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EJ
03-07-07, 10:16 PM
http://www.itulip.com/images/2007sucks.jpg"2007 is Going to Suck"
March 7, 2007 (iTulip.com)

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These cheerful words spewed today from R. Horton Chief Executive Officer Donald Tomnitz at a Citigroup Inc. conference in New York. The full quotation is: "I don't want to be too sophisticated here, but 2007 is going to suck, all 12 months of the calendar year."

Got news for Don. Sophistication has nothing to do with it. 2007 isn't going to suck, it already sucks. And it was obvious last year (http://www.itulip.com/forums/showthread.php?t=550) that 2007 was going to.
U.S. Stocks Decline Amid Concern About Housing; Treasuries Rise (http://www.bloomberg.com/apps/news?pid=20601087&sid=a0RrF.8KcRIY&refer=home)
March 7, 2007 (Michael Patterson - Bloomberg)

U.S. stocks fell after the nation's second-largest homebuilder said a year-long housing slump will continue in 2007 and the Federal Reserve cited slowing growth in several local economies.

Treasuries rose, pushing yields near the lowest in three months. Crude oil surged the most in two weeks.

"People are more concerned about too much slowing in the economy and profits, and are beginning to question the outlook for equities overall," said Christopher Sheldon, who helps manage $90 billion as director of investment strategy at Mellon Private Wealth Management in Boston. "It would be too hasty to call the bottom and jump back in at this point."

Tomnitz's comments overshadowed earlier statements from Chicago Fed Bank President Michael Moskow that the economy is "quite strong."

D.R. Horton erased its gain to end 1 cent lower at $24.55. Tomnitz said closings will likely drop below last year's 53,000. Closings are the final sale of a home. "I don't want to be too sophisticated here, but 2007 is going to suck, all 12 months of the calendar year," D.R. Horton Chief Executive Officer Donald Tomnitz said at a Citigroup Inc. conference in New York. "Our future is not as bright as what we would like it to be."

"It was very odd that a CEO would use a term like that," said Joseph Saluzzi, co-founder of Themis Trading LLC in Chatham, New Jersey. "Maybe they've got some issues over there."
AntiSpin: Maybe. Or perhaps there's a battle brewing between the longs and the shorts in the FIRE economy casino.



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Speaking of shorts, here's a potential opportunity for the quick-on-their-feet.

Sources tell us that the BBB tranche of Alt-A Mortgage Backed Securities (MBS) are likely even more mis-priced than for sub-primes back a few months ago. Why? Too much geographic concentration, too many low-doc loans and other fast and loose lending in the group, and–this is the kicker–the ratings agencies allowed what's called "thin subordination," less even than for sub-prime. That means BBB prices for Alt-A can erode even faster than for sub-prime.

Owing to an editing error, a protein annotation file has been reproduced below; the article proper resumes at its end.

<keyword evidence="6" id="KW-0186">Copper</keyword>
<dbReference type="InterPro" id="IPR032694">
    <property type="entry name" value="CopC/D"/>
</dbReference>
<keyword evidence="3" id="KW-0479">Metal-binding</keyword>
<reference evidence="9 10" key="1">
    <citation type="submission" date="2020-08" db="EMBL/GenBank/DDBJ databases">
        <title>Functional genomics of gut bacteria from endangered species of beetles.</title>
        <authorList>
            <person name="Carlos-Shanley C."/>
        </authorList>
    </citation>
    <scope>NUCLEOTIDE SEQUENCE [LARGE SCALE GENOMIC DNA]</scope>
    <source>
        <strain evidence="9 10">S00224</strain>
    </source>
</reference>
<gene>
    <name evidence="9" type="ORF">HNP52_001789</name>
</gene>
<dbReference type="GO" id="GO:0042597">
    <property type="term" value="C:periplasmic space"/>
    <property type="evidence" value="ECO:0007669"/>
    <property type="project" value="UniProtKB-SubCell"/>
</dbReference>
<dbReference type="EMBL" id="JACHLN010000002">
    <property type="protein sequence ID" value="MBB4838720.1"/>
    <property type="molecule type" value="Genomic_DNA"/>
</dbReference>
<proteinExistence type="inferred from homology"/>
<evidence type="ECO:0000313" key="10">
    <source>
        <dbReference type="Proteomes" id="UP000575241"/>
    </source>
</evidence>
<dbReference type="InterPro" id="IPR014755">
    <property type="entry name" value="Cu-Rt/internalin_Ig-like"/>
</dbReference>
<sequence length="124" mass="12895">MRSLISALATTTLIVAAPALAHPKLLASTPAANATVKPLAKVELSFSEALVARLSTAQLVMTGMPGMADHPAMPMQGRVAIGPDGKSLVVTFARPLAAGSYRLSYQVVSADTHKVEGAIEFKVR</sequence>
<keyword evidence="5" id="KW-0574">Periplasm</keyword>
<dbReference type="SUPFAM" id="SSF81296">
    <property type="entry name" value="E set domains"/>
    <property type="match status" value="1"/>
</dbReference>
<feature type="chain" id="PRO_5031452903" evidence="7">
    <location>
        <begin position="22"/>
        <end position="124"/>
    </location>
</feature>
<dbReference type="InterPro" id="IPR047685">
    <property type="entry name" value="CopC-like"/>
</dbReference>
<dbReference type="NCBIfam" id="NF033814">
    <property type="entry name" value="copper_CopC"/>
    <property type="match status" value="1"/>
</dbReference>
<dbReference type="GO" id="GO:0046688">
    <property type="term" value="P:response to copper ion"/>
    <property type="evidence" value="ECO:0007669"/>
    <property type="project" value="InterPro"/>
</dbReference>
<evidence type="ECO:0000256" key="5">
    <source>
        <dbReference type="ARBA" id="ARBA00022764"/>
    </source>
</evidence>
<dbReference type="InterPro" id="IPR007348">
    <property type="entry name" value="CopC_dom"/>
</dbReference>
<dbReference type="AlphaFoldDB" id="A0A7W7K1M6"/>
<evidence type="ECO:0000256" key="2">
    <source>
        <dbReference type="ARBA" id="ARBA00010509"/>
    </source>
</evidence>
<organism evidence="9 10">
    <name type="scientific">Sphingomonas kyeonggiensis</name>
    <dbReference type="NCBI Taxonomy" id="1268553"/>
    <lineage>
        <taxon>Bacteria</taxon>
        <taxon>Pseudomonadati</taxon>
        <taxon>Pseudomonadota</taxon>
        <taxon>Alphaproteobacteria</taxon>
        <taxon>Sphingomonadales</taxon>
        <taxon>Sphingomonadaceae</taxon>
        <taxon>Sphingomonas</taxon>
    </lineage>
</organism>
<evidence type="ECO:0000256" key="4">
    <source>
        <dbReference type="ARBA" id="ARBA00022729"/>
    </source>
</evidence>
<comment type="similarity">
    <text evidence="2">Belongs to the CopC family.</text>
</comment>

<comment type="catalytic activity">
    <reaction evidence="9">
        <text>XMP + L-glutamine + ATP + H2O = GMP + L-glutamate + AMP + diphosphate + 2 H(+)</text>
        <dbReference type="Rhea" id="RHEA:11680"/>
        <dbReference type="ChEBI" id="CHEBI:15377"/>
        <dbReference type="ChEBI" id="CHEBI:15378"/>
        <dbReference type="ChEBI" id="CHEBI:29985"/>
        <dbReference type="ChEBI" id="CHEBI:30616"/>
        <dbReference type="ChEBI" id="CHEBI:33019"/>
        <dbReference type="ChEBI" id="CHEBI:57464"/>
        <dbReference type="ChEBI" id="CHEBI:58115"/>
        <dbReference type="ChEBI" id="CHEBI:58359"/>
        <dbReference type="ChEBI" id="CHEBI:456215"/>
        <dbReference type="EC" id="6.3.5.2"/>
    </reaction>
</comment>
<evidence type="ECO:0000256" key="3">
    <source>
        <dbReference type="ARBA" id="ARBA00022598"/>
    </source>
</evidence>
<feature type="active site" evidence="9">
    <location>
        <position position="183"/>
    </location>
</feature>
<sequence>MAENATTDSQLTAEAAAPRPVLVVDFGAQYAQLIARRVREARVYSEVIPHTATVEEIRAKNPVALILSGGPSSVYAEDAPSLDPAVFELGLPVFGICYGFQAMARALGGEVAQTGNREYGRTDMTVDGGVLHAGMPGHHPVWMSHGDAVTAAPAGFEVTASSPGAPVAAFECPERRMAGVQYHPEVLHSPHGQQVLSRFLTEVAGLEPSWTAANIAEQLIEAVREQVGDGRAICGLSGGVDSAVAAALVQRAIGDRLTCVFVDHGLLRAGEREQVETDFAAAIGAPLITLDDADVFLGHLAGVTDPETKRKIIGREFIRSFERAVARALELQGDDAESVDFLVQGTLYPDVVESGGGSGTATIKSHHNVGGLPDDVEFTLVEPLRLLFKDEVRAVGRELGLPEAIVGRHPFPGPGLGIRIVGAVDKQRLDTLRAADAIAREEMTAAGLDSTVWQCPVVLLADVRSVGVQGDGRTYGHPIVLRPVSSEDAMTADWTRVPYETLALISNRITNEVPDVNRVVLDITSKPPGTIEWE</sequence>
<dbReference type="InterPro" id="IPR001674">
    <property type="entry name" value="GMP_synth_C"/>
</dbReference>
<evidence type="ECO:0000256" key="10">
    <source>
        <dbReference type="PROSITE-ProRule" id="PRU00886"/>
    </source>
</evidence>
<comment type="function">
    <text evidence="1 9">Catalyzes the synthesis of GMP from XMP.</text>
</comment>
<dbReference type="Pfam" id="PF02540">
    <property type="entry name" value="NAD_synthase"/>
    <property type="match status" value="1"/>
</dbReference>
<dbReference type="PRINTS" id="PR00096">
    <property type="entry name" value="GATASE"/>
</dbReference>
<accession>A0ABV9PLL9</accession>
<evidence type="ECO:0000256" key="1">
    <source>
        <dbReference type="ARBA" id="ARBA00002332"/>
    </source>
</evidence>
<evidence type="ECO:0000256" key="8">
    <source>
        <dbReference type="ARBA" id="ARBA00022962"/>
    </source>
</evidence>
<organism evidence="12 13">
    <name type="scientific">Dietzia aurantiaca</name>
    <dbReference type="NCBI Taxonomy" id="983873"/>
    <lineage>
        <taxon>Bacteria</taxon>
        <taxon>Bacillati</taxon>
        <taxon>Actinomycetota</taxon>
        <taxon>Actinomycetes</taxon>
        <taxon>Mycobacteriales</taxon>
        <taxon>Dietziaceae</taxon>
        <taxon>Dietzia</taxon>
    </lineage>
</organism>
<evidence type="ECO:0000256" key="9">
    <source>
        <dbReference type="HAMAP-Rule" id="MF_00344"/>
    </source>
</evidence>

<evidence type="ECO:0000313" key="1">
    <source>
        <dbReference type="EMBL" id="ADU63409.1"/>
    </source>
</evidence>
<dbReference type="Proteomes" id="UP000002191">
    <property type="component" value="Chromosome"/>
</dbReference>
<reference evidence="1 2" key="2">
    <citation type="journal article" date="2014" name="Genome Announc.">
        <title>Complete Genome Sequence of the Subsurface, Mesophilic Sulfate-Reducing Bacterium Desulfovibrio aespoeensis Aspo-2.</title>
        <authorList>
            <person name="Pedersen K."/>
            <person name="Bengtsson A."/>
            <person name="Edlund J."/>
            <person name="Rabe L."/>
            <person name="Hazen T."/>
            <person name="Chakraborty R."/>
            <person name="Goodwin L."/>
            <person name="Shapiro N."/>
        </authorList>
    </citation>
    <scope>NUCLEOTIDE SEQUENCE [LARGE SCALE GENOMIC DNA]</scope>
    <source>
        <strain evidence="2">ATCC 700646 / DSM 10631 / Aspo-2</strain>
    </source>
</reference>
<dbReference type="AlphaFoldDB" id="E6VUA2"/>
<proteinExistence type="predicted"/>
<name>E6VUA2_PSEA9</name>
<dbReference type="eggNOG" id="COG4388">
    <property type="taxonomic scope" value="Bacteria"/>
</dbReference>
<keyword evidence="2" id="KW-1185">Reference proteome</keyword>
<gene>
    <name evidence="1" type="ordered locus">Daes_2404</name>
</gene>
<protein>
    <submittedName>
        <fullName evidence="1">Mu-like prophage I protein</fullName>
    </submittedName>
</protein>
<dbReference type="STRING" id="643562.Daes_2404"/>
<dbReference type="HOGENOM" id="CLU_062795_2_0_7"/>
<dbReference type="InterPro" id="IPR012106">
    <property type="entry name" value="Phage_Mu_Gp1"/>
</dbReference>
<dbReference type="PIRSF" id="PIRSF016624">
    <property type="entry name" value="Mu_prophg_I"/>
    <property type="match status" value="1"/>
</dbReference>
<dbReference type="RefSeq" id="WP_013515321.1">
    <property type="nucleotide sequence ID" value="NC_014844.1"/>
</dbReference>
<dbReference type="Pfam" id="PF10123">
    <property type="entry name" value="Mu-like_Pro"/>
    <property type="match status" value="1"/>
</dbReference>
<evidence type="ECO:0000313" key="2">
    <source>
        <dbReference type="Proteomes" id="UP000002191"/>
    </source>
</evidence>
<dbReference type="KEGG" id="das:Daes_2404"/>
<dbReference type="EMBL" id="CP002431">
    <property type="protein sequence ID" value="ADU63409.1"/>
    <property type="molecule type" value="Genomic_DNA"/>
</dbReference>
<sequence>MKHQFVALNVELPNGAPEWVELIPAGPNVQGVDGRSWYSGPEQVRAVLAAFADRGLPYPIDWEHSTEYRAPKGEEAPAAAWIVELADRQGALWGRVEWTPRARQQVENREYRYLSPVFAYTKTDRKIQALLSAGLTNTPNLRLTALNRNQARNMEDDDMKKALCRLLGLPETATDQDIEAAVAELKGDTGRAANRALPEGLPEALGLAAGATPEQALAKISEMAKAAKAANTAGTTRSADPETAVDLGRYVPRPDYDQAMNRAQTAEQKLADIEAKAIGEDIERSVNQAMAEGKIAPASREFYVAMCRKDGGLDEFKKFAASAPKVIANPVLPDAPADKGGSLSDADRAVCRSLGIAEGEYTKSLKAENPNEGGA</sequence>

Let's develop a list of Alt-A BBB holders and issuers to investigate as a potential short opportunity and see if it makes sense.


http://www.itulip.com/abby.gif

Yesterday, a few readers asked why I keep harping on Goldman's prediction in their January note to clients of three rate cuts this year. First, as I said in my initial comments on the two Goldman predictions–the first for three rates cuts and the second for 2.3% GDP growth in 2007–these two predictions together are unlikely to happen. I do not see how we get from (A) the current growth rate to (B) the kind of clear and present economic recessionary threat that allows the Fed to cut rates three times without spooking the bond markets, and back to (C) the kind of economic growth which summed with A and B adds up to 2.3% net growth for 2007, all within the ten months that remain of 2007. Goldman's public record of advice to clients has been imperfect, (see above from the iTulip Archives, December 29, 2000). This time around, one of the two predictions is likely to be wrong, and my guess is that the 2.3% GDP net growth is probably it.

bart
03-08-07, 11:43 AM
This time around, one of the two predictions is likely to be wrong, and my guess is that the 2.3% GDP net growth is probably it.

Probably, but underestimating the ability of the BLS, etc. to spew BS via hedonics is dicey. My own full year net GDP projection is about 1.5% to "help" account for it... and I expect actual and real GDP at around minus 3.5% at best.

The expectation management game is crucial.

jack_02
05-24-07, 06:26 AM
Well for me it wont be as bad, but there is expected lots of ups and downs. As we can except when the market swings so unpredictably it might be the cause of gain to some and loss to some. Again I feel this is going to be a trend setter for the coming years as it has become a really difficult job to speculate about the stock market.